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New year's resolution: I will get paid for my work

Jan 15, 2020 | 3 minutes read | Entrepreneurship

Whether the result of generosity, competing priorities or just good ol’ fashioned imposter syndrome, small business owners aren’t always the best at collecting what they deserve for their hard work.

Without the backing of a large organization, transactions between small business owners and their clients can often feel casual than business-oriented, but it’s extremely important that they’re still taken seriously. Unless they’re doing work that is explicitly pro bono, like for a charitable organization or someone truly in need, entrepreneurs need to be firm in their demand for compensation.

Here are a few ways you can ensure you’re earning what you deserve as a small business owner in the new year.

Don’t succumb to imposter syndrome

When launching a business, especially as a freelancer, creative, tradesperson, or small business owner, it’s not uncommon to devalue your own skillset. Commonly known as “imposter syndrome,” it may sound foreign to those who aren’t used to working independently, but is actually quite normal—feeling guilty to ask for compensation for a task that comes naturally to you or knowledge that feels like second-nature. As a result, many small business owners don’t feel they’re entitled to the compensation they’ve rightfully earned, and aren’t as firm in their demand for payment. This year, make it a goal to overcome imposter syndrome and confidently demand the compensation that you’re entitled to.

Charge appropriately

Besides not asking for payment, entrepreneurs also often undervalue their skillset, and undercharge for their services. Someone that was previously accustomed to earning an hourly rate is likely going to base their rates as a new entrepreneur on their previous compensation, without taking into account the wide range of additional costs that come with small business ownership. Be mindful of this transition from salary to invoice, and set your rates accordingly. This year, you should strive to charge what you truly deserve, not what your most recent employer offered.

Don’t give your services away for free

The earliest clients for many small business owners are friends and family, further amplifying the guilt that comes with charging for your services. While offering a few free perks to those closest to you every once in a while won’t make a big impact, making a habit of giving away expertise free of charge can take a big chunk out of your bottom line. This year, be upfront with friends and family about the cost of products and services you provide, and don’t be scared to charge them after doing business with them. This can be an uncomfortable transition, but asking for payment is important in establishing your business, and tactics like offering a friends and family discount can help everyone move forward.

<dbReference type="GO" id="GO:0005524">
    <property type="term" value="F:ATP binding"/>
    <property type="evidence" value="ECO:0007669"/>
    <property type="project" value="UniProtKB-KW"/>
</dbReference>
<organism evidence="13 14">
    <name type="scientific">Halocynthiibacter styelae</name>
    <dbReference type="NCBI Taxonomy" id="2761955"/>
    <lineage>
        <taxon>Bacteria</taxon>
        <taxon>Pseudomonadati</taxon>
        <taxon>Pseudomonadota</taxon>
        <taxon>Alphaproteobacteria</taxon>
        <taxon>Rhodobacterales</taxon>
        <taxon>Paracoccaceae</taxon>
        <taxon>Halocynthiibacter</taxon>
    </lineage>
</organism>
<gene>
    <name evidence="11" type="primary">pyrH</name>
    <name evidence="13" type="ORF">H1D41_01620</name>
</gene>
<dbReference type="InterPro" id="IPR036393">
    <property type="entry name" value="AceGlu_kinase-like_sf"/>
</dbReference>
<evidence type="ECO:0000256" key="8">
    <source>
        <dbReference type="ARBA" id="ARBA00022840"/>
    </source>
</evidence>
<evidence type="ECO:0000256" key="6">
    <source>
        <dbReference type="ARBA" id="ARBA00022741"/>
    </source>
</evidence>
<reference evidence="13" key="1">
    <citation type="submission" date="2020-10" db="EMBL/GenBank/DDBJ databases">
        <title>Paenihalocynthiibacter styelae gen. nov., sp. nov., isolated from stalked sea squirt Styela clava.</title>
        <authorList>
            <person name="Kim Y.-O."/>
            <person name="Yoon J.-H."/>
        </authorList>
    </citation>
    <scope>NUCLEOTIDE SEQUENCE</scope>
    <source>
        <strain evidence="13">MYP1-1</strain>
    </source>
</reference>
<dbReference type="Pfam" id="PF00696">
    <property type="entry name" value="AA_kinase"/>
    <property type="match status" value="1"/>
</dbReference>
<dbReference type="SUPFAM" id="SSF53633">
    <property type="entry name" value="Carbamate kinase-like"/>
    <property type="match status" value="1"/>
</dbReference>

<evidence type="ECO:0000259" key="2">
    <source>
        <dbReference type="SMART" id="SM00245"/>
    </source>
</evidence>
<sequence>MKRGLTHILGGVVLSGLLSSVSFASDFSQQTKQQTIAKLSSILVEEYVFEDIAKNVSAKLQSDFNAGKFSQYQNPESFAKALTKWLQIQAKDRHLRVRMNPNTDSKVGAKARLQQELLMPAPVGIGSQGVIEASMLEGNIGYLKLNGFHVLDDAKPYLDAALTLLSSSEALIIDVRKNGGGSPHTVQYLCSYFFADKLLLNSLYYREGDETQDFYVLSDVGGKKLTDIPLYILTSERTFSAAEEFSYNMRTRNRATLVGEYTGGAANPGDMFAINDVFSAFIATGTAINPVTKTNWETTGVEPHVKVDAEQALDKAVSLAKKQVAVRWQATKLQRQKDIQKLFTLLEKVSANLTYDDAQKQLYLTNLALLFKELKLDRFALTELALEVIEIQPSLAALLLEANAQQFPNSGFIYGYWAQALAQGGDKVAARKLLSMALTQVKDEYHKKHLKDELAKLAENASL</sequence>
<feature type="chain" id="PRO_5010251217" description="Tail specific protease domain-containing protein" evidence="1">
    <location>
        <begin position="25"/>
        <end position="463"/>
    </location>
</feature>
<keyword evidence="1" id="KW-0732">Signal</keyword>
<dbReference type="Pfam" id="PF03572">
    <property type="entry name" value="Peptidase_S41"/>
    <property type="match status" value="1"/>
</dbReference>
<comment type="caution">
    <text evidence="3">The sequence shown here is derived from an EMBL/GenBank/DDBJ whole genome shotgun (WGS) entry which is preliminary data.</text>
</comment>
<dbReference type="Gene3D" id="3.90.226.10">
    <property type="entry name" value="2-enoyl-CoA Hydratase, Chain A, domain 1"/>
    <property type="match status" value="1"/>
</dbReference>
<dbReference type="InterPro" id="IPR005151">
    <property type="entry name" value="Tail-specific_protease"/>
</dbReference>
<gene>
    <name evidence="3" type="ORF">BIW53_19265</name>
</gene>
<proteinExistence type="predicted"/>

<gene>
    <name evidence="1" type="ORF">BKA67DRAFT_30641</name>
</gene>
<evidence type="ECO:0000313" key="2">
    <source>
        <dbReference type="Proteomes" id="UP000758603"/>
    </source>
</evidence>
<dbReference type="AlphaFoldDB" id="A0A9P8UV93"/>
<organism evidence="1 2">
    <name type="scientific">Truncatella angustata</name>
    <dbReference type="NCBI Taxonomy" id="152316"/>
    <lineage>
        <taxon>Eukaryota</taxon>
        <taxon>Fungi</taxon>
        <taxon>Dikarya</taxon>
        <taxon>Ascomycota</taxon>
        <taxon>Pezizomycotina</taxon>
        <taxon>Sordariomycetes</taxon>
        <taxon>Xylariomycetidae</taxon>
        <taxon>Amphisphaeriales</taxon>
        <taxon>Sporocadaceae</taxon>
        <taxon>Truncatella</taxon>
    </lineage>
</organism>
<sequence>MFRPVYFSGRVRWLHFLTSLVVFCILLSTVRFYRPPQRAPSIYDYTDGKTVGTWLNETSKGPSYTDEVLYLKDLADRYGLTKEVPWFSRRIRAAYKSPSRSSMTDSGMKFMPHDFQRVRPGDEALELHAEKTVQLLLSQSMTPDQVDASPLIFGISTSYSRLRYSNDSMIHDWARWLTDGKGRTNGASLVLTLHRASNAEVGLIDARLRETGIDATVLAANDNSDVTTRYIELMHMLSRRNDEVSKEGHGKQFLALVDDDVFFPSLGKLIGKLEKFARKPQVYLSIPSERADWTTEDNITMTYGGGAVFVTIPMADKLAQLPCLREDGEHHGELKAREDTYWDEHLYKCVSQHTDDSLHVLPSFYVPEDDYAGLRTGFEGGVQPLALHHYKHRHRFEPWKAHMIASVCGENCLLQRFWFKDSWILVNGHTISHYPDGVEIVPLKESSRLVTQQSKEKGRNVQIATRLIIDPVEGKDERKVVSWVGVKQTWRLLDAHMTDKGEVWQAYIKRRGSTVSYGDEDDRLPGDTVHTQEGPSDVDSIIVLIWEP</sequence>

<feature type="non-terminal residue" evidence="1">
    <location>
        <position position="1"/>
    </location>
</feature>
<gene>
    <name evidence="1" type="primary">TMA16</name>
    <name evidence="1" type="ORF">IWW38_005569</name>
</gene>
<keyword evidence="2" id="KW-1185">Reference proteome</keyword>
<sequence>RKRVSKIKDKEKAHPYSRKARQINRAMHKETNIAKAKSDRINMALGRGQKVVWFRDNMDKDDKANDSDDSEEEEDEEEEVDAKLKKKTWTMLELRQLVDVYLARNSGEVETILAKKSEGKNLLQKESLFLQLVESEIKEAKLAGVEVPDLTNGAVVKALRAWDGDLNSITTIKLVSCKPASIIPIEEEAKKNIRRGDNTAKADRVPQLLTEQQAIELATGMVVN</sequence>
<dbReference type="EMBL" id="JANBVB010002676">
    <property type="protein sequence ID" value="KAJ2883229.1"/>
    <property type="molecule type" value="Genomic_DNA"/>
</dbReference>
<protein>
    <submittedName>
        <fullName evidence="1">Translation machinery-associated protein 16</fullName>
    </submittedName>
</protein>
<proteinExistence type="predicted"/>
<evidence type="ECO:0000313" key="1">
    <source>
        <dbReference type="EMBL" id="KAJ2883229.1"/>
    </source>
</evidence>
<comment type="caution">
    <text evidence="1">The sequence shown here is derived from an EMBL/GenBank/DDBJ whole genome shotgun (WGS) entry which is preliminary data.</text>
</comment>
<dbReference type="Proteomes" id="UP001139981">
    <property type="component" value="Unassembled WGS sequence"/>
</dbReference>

Keep your books organized

Another common factor of non-payment is a simple lack of organization, which is easy to understand when you’re just starting a new business. After all, the day-to-day management of a small business is more than a full time job, and staying on top of every dollar owed can be a burdensome task. Fortunately, Wave offers a suite of financial services for small business owners that can keep you on track of your invoices, and help you collect the money you earn on time. We’ve also gathered some sage advice from a bookkeeper on how to stay on top of your invoices and bills.

Send invoice reminders

Let’s be honest, asking for money is just plain uncomfortable, even when that money is rightfully owed. Crafting a letter requesting payment can be difficult, and staying on top of forgetful customers is time-consuming. That’s why it’s so important not to ignore unpaid invoices, as the longer you wait, the less likely you’ll receive the expected funds. Instead, consider using automated invoice reminders and other tactics that take the onus of nudging off your back, and give you time back to run your business.

Looking for more tips on getting paid? Check out our guide on receiving payments and setting yourself up for success as a paid entrepreneur.

How to get started

It’s impossible to operate a successful small business if you’re not being compensated properly for the work you’re doing, but the reality is that it happens all the time. One of the best resolutions you can make for the coming year is to stop making excuses and start ensuring that you’re getting paid for your work; it’s very easy to do that by making a few simple tweaks to your workflow, and by giving your customers what they need to pay you easily.

Hungry for more ways to succeed easily in 2020? Check out resolution #3.

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